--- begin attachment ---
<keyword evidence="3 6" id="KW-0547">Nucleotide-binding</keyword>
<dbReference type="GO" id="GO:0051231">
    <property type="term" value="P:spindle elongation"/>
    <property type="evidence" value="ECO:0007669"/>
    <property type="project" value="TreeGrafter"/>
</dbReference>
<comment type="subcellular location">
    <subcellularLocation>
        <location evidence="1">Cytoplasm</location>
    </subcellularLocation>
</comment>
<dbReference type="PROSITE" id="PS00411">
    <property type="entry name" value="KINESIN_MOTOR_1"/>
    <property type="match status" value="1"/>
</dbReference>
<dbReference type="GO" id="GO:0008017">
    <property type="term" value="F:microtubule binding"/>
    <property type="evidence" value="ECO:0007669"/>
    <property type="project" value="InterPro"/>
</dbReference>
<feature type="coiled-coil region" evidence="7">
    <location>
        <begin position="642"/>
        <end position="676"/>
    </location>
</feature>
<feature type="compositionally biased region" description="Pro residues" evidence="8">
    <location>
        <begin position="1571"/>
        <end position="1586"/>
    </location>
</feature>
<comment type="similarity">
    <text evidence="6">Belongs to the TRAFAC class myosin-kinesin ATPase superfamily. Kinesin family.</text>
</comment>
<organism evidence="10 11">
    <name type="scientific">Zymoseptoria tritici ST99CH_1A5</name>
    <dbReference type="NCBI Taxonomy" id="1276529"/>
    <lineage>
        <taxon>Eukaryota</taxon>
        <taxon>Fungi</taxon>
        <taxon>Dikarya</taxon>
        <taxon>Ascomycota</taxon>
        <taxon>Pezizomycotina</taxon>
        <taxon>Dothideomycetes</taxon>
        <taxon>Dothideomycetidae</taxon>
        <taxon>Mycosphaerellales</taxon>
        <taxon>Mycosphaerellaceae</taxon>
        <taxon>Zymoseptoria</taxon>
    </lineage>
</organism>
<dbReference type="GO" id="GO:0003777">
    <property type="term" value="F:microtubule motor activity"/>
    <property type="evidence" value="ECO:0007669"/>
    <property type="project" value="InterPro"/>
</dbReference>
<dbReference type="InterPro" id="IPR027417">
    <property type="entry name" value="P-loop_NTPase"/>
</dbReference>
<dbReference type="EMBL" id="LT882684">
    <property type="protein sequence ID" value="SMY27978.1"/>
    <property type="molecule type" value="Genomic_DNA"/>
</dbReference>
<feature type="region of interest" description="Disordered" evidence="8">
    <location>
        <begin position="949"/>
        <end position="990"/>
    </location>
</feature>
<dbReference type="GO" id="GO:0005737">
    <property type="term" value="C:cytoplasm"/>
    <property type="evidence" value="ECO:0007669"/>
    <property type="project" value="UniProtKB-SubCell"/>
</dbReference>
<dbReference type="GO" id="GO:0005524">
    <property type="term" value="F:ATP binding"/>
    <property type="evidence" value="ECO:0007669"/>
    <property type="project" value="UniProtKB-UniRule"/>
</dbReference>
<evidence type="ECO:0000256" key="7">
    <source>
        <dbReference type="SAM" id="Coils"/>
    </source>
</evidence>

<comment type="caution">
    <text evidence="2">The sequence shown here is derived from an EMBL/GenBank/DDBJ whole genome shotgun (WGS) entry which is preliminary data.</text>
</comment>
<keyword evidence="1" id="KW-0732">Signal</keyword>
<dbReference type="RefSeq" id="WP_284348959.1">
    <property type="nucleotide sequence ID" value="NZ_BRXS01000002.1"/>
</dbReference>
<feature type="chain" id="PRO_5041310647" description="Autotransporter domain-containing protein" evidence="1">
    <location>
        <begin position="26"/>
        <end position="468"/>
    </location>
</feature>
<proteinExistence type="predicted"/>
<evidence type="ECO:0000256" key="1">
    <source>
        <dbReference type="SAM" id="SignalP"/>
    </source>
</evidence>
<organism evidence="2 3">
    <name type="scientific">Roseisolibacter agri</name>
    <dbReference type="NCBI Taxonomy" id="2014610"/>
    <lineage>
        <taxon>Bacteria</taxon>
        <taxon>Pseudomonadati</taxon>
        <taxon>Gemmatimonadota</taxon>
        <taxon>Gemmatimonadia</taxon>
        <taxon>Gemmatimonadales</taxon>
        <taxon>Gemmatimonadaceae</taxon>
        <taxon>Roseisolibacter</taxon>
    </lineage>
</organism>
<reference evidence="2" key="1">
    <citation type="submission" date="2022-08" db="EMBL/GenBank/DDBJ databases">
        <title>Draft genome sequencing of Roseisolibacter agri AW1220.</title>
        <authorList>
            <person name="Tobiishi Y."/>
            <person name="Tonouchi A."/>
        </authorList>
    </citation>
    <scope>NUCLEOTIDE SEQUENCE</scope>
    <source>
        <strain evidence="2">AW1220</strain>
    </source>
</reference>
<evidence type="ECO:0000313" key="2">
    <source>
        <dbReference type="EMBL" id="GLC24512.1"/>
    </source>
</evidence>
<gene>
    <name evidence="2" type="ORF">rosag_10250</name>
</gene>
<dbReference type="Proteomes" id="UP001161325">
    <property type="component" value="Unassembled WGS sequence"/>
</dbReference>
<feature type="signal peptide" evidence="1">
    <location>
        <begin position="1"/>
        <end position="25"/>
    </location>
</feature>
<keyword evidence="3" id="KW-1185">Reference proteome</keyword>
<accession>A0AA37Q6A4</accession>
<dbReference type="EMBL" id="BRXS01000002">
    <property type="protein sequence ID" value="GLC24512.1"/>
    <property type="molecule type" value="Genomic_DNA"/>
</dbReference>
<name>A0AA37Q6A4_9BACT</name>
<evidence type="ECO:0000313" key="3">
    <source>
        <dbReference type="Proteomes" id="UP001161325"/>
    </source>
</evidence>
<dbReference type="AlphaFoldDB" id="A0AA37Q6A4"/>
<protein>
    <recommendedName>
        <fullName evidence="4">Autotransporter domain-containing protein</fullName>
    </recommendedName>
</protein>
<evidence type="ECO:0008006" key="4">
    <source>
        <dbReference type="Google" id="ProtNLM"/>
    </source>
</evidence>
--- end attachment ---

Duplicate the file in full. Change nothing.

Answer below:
<keyword evidence="3 6" id="KW-0547">Nucleotide-binding</keyword>
<dbReference type="GO" id="GO:0051231">
    <property type="term" value="P:spindle elongation"/>
    <property type="evidence" value="ECO:0007669"/>
    <property type="project" value="TreeGrafter"/>
</dbReference>
<comment type="subcellular location">
    <subcellularLocation>
        <location evidence="1">Cytoplasm</location>
    </subcellularLocation>
</comment>
<dbReference type="PROSITE" id="PS00411">
    <property type="entry name" value="KINESIN_MOTOR_1"/>
    <property type="match status" value="1"/>
</dbReference>
<dbReference type="GO" id="GO:0008017">
    <property type="term" value="F:microtubule binding"/>
    <property type="evidence" value="ECO:0007669"/>
    <property type="project" value="InterPro"/>
</dbReference>
<feature type="coiled-coil region" evidence="7">
    <location>
        <begin position="642"/>
        <end position="676"/>
    </location>
</feature>
<feature type="compositionally biased region" description="Pro residues" evidence="8">
    <location>
        <begin position="1571"/>
        <end position="1586"/>
    </location>
</feature>
<comment type="similarity">
    <text evidence="6">Belongs to the TRAFAC class myosin-kinesin ATPase superfamily. Kinesin family.</text>
</comment>
<organism evidence="10 11">
    <name type="scientific">Zymoseptoria tritici ST99CH_1A5</name>
    <dbReference type="NCBI Taxonomy" id="1276529"/>
    <lineage>
        <taxon>Eukaryota</taxon>
        <taxon>Fungi</taxon>
        <taxon>Dikarya</taxon>
        <taxon>Ascomycota</taxon>
        <taxon>Pezizomycotina</taxon>
        <taxon>Dothideomycetes</taxon>
        <taxon>Dothideomycetidae</taxon>
        <taxon>Mycosphaerellales</taxon>
        <taxon>Mycosphaerellaceae</taxon>
        <taxon>Zymoseptoria</taxon>
    </lineage>
</organism>
<dbReference type="GO" id="GO:0003777">
    <property type="term" value="F:microtubule motor activity"/>
    <property type="evidence" value="ECO:0007669"/>
    <property type="project" value="InterPro"/>
</dbReference>
<dbReference type="InterPro" id="IPR027417">
    <property type="entry name" value="P-loop_NTPase"/>
</dbReference>
<dbReference type="EMBL" id="LT882684">
    <property type="protein sequence ID" value="SMY27978.1"/>
    <property type="molecule type" value="Genomic_DNA"/>
</dbReference>
<feature type="region of interest" description="Disordered" evidence="8">
    <location>
        <begin position="949"/>
        <end position="990"/>
    </location>
</feature>
<dbReference type="GO" id="GO:0005737">
    <property type="term" value="C:cytoplasm"/>
    <property type="evidence" value="ECO:0007669"/>
    <property type="project" value="UniProtKB-SubCell"/>
</dbReference>
<dbReference type="GO" id="GO:0005524">
    <property type="term" value="F:ATP binding"/>
    <property type="evidence" value="ECO:0007669"/>
    <property type="project" value="UniProtKB-UniRule"/>
</dbReference>
<evidence type="ECO:0000256" key="7">
    <source>
        <dbReference type="SAM" id="Coils"/>
    </source>
</evidence>

<comment type="caution">
    <text evidence="2">The sequence shown here is derived from an EMBL/GenBank/DDBJ whole genome shotgun (WGS) entry which is preliminary data.</text>
</comment>
<keyword evidence="1" id="KW-0732">Signal</keyword>
<dbReference type="RefSeq" id="WP_284348959.1">
    <property type="nucleotide sequence ID" value="NZ_BRXS01000002.1"/>
</dbReference>
<feature type="chain" id="PRO_5041310647" description="Autotransporter domain-containing protein" evidence="1">
    <location>
        <begin position="26"/>
        <end position="468"/>
    </location>
</feature>
<proteinExistence type="predicted"/>
<evidence type="ECO:0000256" key="1">
    <source>
        <dbReference type="SAM" id="SignalP"/>
    </source>
</evidence>
<organism evidence="2 3">
    <name type="scientific">Roseisolibacter agri</name>
    <dbReference type="NCBI Taxonomy" id="2014610"/>
    <lineage>
        <taxon>Bacteria</taxon>
        <taxon>Pseudomonadati</taxon>
        <taxon>Gemmatimonadota</taxon>
        <taxon>Gemmatimonadia</taxon>
        <taxon>Gemmatimonadales</taxon>
        <taxon>Gemmatimonadaceae</taxon>
        <taxon>Roseisolibacter</taxon>
    </lineage>
</organism>
<reference evidence="2" key="1">
    <citation type="submission" date="2022-08" db="EMBL/GenBank/DDBJ databases">
        <title>Draft genome sequencing of Roseisolibacter agri AW1220.</title>
        <authorList>
            <person name="Tobiishi Y."/>
            <person name="Tonouchi A."/>
        </authorList>
    </citation>
    <scope>NUCLEOTIDE SEQUENCE</scope>
    <source>
        <strain evidence="2">AW1220</strain>
    </source>
</reference>
<evidence type="ECO:0000313" key="2">
    <source>
        <dbReference type="EMBL" id="GLC24512.1"/>
    </source>
</evidence>
<gene>
    <name evidence="2" type="ORF">rosag_10250</name>
</gene>
<dbReference type="Proteomes" id="UP001161325">
    <property type="component" value="Unassembled WGS sequence"/>
</dbReference>
<feature type="signal peptide" evidence="1">
    <location>
        <begin position="1"/>
        <end position="25"/>
    </location>
</feature>
<keyword evidence="3" id="KW-1185">Reference proteome</keyword>
<accession>A0AA37Q6A4</accession>
<dbReference type="EMBL" id="BRXS01000002">
    <property type="protein sequence ID" value="GLC24512.1"/>
    <property type="molecule type" value="Genomic_DNA"/>
</dbReference>
<name>A0AA37Q6A4_9BACT</name>
<evidence type="ECO:0000313" key="3">
    <source>
        <dbReference type="Proteomes" id="UP001161325"/>
    </source>
</evidence>
<dbReference type="AlphaFoldDB" id="A0AA37Q6A4"/>
<protein>
    <recommendedName>
        <fullName evidence="4">Autotransporter domain-containing protein</fullName>
    </recommendedName>
</protein>
<evidence type="ECO:0008006" key="4">
    <source>
        <dbReference type="Google" id="ProtNLM"/>
    </source>
</evidence>